Suggested Reading List
City of Light
Author: Lauren Belfer
Description: City of Light is the story of one of the largest cities in turn-of-the-century America, host of the Pan-American Exhibition and center of the emerging hydroelectric power industry: Buffalo, New York, the "city of light," a fountain of wealth and sophistication admired the world round.
City of Light is also the story of a woman whose safe existence within Buffalo's prosperous ruling class is suddenly threatened by scandal. She has led a rare life for a single woman in her time, as headmistress and hostess for Buffalo's most affluent families. But she has secrets whose revelation would destroy all she has worked for.
City on the Edge Buffalo 1900-present
Author: Mark Goldman
Description: City on the Edge is a narrative about the life and times of a city over a one hundred year period. An overview of the history of Buffalo from the Pan-American Exposition of 1901 to the ice storm of October 2006, it is a broad, sweeping historical narrative that leaves little out.
In fifteen chronologically arranged chapters that deal with the arts, city planning, urban renewal, the changing economy, racial and ethnic change, as well as a scathing critique of the deal to bring casino gambling to Buffalo, City on the Edge, written in a scintillating and accessible style, is clearly a must-read for anybody who cares about the critical events that have shaped this city over the past one hundred plus years.
Classic Buffalo:Heritage of Distinguished Architecture
Author: Richard O. Reisem
Description: Buffalo became one of America's greatest cities in the 19th and early 20th centuries. A significant amount of the enormous wealth generated in the City by the Lake was invested in buildings by America's greatest architects, such as Henry Hobson Richardson, Louis Sullivan, Richard Upjohn, Stanford White, and Frank Lloyd Wright.
Amazingly, Buffalo boasts more than 2,100 structures, plus numerous parks, parkways, circles, places, avenues, and even a cemetery, listed in the National Register of Historic Places.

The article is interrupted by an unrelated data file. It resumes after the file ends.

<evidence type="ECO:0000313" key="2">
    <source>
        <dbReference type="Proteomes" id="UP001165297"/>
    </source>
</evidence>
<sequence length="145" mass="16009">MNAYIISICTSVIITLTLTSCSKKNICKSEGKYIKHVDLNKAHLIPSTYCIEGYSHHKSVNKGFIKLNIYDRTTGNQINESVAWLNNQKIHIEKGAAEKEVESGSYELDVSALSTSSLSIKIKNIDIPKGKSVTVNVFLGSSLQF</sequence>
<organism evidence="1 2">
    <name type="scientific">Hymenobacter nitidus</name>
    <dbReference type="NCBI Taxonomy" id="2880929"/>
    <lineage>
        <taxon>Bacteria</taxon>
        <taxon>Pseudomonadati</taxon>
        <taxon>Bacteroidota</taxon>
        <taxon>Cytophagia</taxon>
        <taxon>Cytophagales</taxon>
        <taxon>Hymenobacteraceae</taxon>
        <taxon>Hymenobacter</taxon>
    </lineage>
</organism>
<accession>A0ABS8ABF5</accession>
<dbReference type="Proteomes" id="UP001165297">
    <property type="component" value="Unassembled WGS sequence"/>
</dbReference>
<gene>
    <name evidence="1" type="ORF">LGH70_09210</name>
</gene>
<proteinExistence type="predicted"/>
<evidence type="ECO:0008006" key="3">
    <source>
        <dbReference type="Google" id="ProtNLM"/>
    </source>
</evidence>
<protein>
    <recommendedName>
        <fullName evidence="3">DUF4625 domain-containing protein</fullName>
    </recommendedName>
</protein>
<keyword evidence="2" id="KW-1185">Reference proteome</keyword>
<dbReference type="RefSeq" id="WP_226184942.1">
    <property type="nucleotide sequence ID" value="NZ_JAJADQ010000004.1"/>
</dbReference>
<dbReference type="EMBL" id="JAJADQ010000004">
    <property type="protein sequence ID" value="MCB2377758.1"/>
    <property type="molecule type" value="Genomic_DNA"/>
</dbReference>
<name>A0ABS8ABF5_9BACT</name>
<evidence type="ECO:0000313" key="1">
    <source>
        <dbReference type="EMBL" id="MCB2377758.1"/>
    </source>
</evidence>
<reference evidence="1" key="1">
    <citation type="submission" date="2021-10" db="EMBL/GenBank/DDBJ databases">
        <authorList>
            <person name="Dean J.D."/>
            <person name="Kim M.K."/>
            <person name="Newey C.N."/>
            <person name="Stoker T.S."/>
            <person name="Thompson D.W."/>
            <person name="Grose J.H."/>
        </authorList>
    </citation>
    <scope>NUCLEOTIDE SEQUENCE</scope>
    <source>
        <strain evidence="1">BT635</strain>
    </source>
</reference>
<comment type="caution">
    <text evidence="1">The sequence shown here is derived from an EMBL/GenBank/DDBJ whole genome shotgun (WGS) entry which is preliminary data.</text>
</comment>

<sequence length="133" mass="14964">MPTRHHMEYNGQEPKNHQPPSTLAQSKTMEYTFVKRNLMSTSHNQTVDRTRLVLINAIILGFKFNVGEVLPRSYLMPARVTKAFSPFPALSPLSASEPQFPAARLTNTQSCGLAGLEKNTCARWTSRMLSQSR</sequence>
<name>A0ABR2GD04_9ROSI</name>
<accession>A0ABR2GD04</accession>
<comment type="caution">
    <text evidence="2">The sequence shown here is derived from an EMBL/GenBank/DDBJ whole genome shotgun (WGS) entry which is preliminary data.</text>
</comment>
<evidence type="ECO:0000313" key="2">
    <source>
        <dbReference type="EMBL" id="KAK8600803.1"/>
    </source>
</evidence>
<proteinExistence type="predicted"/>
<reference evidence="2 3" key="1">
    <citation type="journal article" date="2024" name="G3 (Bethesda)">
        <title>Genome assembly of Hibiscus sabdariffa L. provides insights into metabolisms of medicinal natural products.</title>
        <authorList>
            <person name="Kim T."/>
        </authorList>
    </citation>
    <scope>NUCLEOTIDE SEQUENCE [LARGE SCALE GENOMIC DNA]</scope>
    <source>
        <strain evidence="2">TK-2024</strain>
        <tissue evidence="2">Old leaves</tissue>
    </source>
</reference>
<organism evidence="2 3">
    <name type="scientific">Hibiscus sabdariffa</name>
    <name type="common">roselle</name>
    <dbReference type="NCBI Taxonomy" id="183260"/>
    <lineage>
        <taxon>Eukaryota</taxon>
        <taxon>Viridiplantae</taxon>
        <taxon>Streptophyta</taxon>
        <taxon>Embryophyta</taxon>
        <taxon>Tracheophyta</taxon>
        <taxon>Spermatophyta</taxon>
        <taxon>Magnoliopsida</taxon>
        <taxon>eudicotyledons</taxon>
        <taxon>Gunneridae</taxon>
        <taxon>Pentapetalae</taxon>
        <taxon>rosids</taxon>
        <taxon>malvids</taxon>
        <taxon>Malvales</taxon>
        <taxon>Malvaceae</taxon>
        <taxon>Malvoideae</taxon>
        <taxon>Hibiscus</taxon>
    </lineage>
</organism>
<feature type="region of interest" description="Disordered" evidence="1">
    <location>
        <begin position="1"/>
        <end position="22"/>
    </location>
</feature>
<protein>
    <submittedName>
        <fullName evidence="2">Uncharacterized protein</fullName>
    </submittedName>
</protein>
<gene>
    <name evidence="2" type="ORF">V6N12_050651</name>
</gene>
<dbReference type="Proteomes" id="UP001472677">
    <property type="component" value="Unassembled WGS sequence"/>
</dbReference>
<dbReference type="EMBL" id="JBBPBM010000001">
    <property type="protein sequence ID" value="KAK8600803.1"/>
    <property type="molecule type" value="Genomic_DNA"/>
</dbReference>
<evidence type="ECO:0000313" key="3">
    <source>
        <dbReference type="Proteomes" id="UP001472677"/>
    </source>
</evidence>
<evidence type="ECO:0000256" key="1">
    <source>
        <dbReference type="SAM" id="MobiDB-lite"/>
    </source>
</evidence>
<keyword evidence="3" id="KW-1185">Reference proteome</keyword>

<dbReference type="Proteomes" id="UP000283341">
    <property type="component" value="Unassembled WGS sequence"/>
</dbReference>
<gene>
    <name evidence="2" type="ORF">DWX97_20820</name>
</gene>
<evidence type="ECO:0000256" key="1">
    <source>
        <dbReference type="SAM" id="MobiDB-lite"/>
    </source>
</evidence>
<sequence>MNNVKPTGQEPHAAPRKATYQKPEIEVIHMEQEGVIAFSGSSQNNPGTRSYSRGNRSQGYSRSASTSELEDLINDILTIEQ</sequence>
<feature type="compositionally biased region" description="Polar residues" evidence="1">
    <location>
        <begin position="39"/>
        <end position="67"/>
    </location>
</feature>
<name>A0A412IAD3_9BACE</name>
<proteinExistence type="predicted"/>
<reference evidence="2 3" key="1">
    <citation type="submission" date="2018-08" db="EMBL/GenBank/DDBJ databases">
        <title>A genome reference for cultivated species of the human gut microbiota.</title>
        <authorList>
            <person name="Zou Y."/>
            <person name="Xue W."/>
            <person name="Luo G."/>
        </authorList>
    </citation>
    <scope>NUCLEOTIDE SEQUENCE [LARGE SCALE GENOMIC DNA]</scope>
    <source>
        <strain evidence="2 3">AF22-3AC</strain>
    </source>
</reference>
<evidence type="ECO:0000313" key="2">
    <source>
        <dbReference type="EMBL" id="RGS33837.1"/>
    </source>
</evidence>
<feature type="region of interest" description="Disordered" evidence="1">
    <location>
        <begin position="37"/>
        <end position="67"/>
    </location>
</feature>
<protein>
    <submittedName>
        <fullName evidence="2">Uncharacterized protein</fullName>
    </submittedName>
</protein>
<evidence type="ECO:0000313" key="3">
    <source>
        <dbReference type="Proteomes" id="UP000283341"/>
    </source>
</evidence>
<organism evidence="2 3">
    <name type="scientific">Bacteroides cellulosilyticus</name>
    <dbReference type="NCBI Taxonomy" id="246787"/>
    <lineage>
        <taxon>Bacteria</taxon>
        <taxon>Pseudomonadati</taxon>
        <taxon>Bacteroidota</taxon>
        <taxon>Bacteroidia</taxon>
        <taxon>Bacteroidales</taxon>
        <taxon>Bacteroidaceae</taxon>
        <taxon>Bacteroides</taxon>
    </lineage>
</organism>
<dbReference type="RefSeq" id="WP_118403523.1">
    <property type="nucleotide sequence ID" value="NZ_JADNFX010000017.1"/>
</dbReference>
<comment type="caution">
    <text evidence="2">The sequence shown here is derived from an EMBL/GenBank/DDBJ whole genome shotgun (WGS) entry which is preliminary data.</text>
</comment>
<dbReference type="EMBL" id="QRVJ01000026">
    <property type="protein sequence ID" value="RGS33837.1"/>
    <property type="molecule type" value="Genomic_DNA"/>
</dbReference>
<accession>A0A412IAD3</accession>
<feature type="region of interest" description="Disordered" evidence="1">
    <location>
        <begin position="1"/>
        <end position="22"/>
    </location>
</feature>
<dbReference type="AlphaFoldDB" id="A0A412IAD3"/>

Classic Buffalo celebrates the outstanding quality and diversity of Buffalo's architecture in striking color with many dramatic full page photographs of both the interiors and the exteriors of hundreds of the most interesting buildings and spaces in the city. Along with more than 200 extraordinary photographs by renowned architectural photographer Andy Olenick, are the fascinating stories behind these grand structures.
Buffalo Buffalo - Preserving a City
Author: Linda Levine Maria Scrivani
Description: Buffalo, New York, was one of the first planned cities in the nation, and continues to be one of America's architectural surprises. According to some, "it has more good architecture for its size than any city in America."
Although many treasures have been lost, Buffalo has much to preserve and has preserved much. Lethargy alone preserved some of Buffalo's great architecture. But preservationists began their work in the mid-1960s, starting with houses and gradually encompassing even the industrial waterfront.
Why people preserve places is the mystery the twelve fascinating stories in this book seek to help solve, as it lovingly documents the preservation movement in Buffalo.
Author: George Kunz
Description: "George Kunz was a sentimental man," according to his daughter, Mary. He also loved Buffalo history. The teacher of English and Latin took his children on "field trips" to the old Buffalo and Erie County Public Library before it was torn down, and on the Canadiana just days before the grand old boat was scrapped.
When he retired from teaching, George Kunz found a new career telling his stories on the editorial pages of The Buffalo News, occasionally in the Wall Street Journal, and in various nostalgic magazines.
He was "a born chronicler," recalls his daughter. "He had a passionate and hilarious eye for detail." Everyone who reads the 160 short stories written by the late George Kunz that make up Buffalo Memories will agree. This book is a "feast of charm and nostalgia for Buffalo area readers." (Buffalo News)